No matter how you cut or parse it, last week’s IAB numbers around mobile are good news for the industry. Mobile platforms were significant drivers of growth within the 14% expansion in online advertising the IAB cited for the first half of 2012 over the same period in 2010. Mobile accounted for 7% of the take, up from 4% in the first half of the previous year, to $1.2 billion. Not much to dislike there.
Analysts, however, took the numbers in several directions. Mobile has become a major concern for investors contemplating the future of Google and Facebook in particular. Since Facebook’s IPO, investor scrutiny on the entire sector has intensified as the money men wonder whether the incumbent Web goliaths will pivot well into devices. Mobile endemics like Millennial, inmobi and Velti are getting a fair amount of attention from the financial sectors of late.
A Reuters report asks a range of market and industry analysts about whether the Web media brands are able to adjust to mobile platform needs as adroitly as the incumbents. Gartner analyst Andrew Frank is quoted as saying: “Advertisers want to be able to reach the broadest population they can and in the mobile world where the platforms are fragmented, this gives an opening to the providers who are truly platform neutral.” He adds that the lack of maturity in metrics especially gives mobile-only companies an opportunity to provide what Google and Facebook do not yet. The report cites that both Millennial and Velti have seen their share soar since earlier this year, up 76% and 59% respectively.
There is a lot of hand-wringing over that usage/spend disconnect on mobile and how microscopic the marketing spend is relative to consumers’ time spent. But analysts are also sharpening their own critique of this simple equation. GigaOm’s John du Pre Gauntt, for instance, tells Ecommerce Times that in order to move serious money to mobile the platform has to make a good argument against the reigning cash cow of the Web, search. “If mobile is going to overtake search, it’s got to prove to brands that it’s going to save them money for the same pop they are paying right now, or mobile is going to earn them money they don’t have yet.”
That argument about what incremental gain mobile represents to marketers is extended by Pivotal’s Brian Wieser in an investor note over the weekend. Wieser parses the IAB numbers and concludes that when it comes to that $1.2 billion in first half mobile spend, 76% of it likely was search spending, almost all going to Google. “We can infer that $350 million was generated by mobile advertising excluding mobile search during the first half of 2012,” he writes. “This amount was more than two times the prior-year level, and equates to nearly 10% of total PC-based Web display advertising. But this level is relatively modest, especially considering that much of the total is likely driven by a self-contained mobile ecosystem among marketers whose businesses are contained to mobile environments (such as app developers).”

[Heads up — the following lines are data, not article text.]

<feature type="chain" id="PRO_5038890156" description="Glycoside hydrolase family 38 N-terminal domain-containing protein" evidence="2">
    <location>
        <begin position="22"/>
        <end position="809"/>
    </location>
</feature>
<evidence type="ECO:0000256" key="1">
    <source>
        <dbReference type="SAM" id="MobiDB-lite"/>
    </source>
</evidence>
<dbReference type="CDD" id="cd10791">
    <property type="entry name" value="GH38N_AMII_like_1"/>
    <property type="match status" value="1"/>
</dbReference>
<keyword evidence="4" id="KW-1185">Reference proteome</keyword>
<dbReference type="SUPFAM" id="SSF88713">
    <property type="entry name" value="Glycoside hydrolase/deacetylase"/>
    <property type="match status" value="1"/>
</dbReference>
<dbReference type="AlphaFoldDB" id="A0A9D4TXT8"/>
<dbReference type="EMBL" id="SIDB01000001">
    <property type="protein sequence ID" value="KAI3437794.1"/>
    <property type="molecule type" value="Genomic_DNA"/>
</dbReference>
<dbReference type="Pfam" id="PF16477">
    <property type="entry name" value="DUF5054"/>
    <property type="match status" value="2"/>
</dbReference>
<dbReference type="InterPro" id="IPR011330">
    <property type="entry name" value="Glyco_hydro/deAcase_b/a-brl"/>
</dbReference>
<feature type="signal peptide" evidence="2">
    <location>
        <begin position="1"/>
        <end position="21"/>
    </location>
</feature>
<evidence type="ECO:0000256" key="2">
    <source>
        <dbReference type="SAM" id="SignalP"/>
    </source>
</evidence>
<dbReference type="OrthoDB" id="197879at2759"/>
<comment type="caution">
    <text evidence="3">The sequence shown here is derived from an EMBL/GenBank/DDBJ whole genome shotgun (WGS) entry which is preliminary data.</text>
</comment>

Wieser warns that most brands really are just “guessing” about the real scale of mobile usage and must keep in mind that only half of consumers even own smartphones. Meanwhile, virtually anyone accessing the Internet in the U.S. is using a standard Web browser at some point during most days. That is bound to change, but for the time being, Wieser says brands have to ask, “What they can do with mobile that is incremental to existing activities on the conventional Web.” They still are struggling to answer the big question of what mobile adds to what they already achieve from the proven potency of a TV+Web combination. Any mobile marketing solutions provider, of course, has a plethora of answers to that questions. But Wieser argues that marketers who even are high on mobile have hurdles to investment. Measurement is immature, at best. And operationally brands still don’t feel they can deploy creative easily enough across a fragmented landscape.
Ultimately, Wieser concedes, the infrastructure of mobile and its ROI will prove out convincingly for marketers and make the case that it incrementally adds to Web investment. But the reality, he argues, is that the money will start catching up with the usage. “Web publishers whose content is primarily accessed via the Web have not seen a direct (or major) shift of spending away from the PC and toward mobile devices: most large brands aren't operationally capable of allocating substantial sums to mobile advertising today. But at some point they will be able to, and by that time, the aspirations of marketers which have driven much mobile advertising revenue to date will begin to transform into much more pragmatic considerations, where budget allocations are often assigned on the basis of simple rules of thumb.”